What alternative therapies besides medications can I use to treat my gastritis during pregnancy?

If it is determined that your gastritis is due to NSAID use, in some cases, simply stopping the medication may be enough to allow the stomach lining to heal, although a proton pump inhibitor may help. In the case of H. pylori infection, medications are needed to eradicate the infection and to help the stomach lining to heal.

What can I do for myself and my baby when I have gastritis during pregnancy?

It is very important to follow the instructions of your physician.

Resources for gastritis in pregnancy:

For more information about gastritis during and after pregnancy, contact (800-994-9662 [TDD: 888-220-5446]) or contact the following organizations:

  • Mayo Clinic. Gastritis
  • US Center for Disease Control and Prevention. Helicobacter pylori and Peptic Ulcer Disease


Read the whole report
General information

It is very common for women to worry about having a miscarriage or giving birth to a child with a birth defect while they are pregnant. Many decisions that women make about their health during pregnancy are made with these concerns in mind.

For many women these concerns are very real. As many as 1 in 5 pregnancies end in a miscarriage, and 1 in 33 babies are born with a birth defect. These rates are considered the background population risk, which means they do not take into consideration anything about the health of the mom, the medications she is taking, or the family history of the mom or the baby’s dad. A number of different things can increase these risks, including taking certain medications during pregnancy.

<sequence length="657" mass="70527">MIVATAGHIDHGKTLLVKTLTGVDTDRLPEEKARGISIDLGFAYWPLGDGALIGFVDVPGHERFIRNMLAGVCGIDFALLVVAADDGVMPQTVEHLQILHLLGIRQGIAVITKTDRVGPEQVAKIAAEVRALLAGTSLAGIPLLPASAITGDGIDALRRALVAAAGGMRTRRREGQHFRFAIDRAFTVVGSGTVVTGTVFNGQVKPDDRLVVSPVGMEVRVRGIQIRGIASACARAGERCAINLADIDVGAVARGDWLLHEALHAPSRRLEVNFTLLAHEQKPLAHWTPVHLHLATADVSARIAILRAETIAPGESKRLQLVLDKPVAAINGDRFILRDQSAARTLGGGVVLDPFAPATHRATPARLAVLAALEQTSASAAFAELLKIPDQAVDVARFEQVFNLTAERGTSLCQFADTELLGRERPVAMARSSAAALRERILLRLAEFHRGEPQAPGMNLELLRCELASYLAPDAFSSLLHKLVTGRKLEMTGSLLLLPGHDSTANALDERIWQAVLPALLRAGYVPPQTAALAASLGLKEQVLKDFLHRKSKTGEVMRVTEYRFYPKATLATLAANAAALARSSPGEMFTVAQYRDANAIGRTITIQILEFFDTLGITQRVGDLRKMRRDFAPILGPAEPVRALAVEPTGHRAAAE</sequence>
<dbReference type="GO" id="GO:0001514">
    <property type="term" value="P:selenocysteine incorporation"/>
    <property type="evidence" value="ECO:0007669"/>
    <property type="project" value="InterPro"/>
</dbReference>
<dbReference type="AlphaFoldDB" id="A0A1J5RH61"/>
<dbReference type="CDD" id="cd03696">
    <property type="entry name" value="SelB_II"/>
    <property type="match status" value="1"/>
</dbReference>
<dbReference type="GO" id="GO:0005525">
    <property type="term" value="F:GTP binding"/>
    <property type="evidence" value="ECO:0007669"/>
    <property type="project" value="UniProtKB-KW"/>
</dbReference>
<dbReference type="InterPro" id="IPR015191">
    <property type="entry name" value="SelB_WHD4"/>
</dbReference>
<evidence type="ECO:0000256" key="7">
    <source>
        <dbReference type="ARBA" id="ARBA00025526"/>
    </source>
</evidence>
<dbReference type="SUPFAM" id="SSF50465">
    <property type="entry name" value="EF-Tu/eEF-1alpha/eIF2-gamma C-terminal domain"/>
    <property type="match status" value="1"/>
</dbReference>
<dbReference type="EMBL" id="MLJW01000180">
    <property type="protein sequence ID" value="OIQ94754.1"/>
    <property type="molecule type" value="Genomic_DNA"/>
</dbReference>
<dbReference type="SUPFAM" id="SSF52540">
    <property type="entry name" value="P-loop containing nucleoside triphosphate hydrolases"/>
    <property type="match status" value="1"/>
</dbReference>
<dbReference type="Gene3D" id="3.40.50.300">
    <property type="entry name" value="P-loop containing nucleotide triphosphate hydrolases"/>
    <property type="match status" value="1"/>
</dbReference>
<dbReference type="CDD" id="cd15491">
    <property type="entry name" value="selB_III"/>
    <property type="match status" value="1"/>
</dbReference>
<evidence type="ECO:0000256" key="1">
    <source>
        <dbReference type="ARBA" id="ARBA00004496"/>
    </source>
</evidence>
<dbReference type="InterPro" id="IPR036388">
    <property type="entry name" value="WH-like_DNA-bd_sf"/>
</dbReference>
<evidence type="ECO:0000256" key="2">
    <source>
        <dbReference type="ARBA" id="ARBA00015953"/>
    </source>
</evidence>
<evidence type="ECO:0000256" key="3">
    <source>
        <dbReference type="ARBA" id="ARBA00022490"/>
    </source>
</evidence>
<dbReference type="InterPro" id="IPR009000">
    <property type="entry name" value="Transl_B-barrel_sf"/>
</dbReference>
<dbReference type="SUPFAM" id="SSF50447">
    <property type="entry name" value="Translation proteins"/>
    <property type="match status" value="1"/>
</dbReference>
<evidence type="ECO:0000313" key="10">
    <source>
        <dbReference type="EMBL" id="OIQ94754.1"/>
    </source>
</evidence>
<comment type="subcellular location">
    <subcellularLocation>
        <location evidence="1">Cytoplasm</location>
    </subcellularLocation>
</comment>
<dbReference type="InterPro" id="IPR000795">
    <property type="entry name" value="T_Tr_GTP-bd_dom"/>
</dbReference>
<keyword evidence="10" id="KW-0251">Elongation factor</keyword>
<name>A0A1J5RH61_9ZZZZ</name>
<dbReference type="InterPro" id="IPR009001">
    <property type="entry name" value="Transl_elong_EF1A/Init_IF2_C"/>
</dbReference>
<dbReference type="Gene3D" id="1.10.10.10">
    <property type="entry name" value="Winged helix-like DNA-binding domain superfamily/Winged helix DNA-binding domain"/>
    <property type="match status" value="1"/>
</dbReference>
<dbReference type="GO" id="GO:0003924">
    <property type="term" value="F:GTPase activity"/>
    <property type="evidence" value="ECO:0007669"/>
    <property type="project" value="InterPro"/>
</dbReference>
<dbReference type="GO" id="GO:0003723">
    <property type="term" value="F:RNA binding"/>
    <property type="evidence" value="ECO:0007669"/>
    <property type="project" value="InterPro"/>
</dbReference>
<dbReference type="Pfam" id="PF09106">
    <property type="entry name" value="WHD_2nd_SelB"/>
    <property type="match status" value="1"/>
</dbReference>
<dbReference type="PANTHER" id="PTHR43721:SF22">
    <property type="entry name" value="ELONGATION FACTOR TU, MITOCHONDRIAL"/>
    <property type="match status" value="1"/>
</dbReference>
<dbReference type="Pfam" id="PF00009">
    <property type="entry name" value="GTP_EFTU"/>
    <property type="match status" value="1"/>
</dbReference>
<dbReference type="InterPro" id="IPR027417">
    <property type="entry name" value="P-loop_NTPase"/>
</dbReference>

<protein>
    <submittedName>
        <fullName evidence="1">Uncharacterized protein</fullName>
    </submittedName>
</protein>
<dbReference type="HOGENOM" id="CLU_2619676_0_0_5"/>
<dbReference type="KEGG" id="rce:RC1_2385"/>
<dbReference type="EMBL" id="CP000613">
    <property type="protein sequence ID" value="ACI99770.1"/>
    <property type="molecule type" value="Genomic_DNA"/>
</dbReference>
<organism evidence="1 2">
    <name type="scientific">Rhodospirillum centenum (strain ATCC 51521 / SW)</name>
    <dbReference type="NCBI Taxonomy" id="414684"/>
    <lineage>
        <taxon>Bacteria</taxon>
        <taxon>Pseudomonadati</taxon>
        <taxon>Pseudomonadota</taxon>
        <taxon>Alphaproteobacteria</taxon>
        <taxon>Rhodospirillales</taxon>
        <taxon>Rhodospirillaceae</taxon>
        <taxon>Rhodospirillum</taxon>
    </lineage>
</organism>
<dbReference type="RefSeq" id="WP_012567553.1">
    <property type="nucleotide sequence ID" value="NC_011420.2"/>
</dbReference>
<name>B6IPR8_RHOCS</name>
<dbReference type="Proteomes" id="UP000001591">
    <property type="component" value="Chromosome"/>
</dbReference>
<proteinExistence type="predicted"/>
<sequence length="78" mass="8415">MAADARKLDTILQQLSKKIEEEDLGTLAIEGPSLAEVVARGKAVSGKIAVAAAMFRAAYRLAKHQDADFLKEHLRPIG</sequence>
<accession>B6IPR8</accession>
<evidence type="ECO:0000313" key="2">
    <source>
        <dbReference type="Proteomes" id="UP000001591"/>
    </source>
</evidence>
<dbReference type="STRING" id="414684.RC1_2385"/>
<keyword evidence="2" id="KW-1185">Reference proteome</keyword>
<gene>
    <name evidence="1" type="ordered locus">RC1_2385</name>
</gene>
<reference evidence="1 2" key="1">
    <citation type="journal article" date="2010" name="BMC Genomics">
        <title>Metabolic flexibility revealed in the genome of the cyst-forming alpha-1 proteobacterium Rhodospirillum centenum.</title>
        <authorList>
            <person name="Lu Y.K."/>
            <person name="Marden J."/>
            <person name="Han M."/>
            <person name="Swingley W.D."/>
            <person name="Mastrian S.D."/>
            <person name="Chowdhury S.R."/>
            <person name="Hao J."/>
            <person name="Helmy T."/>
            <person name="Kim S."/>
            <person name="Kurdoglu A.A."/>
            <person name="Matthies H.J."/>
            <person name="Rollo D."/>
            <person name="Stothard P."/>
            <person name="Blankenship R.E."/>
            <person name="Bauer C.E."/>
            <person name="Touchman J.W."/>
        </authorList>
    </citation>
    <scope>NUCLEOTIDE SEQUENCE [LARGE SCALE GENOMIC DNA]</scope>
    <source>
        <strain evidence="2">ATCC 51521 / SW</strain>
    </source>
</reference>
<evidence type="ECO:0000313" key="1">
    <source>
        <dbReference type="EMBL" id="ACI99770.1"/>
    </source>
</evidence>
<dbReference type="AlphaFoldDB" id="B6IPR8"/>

It is known that most medications, including over-the-counter medications, taken during pregnancy do get passed on to the baby. Fortunately, most medicines are not harmful to the baby and can be safely taken during pregnancy. But there are some that are known to be harmful to a baby’s normal development and growth, especially when they are taken during certain times of the pregnancy. Because of this, it is important to talk with your doctor or midwife about any medications you are taking, ideally before you even try to get pregnant.

If a doctor other than the one caring for your pregnancy recommends that you start a new medicine while you are pregnant, it is important that you let them know you are pregnant.

If you do need to take a new medication while pregnant, it is important to discuss the possible risks the medicine may pose on your pregnancy with your doctor or midwife. They can help you understand the benefits and the risks of taking the medicine.

Ultimately, the decision to start, stop, or change medications during pregnancy is up to you to make, along with input from your doctor or midwife. If you do take medications during pregnancy, be sure to keep track of all the medications you are taking.

Read articles about Gastritis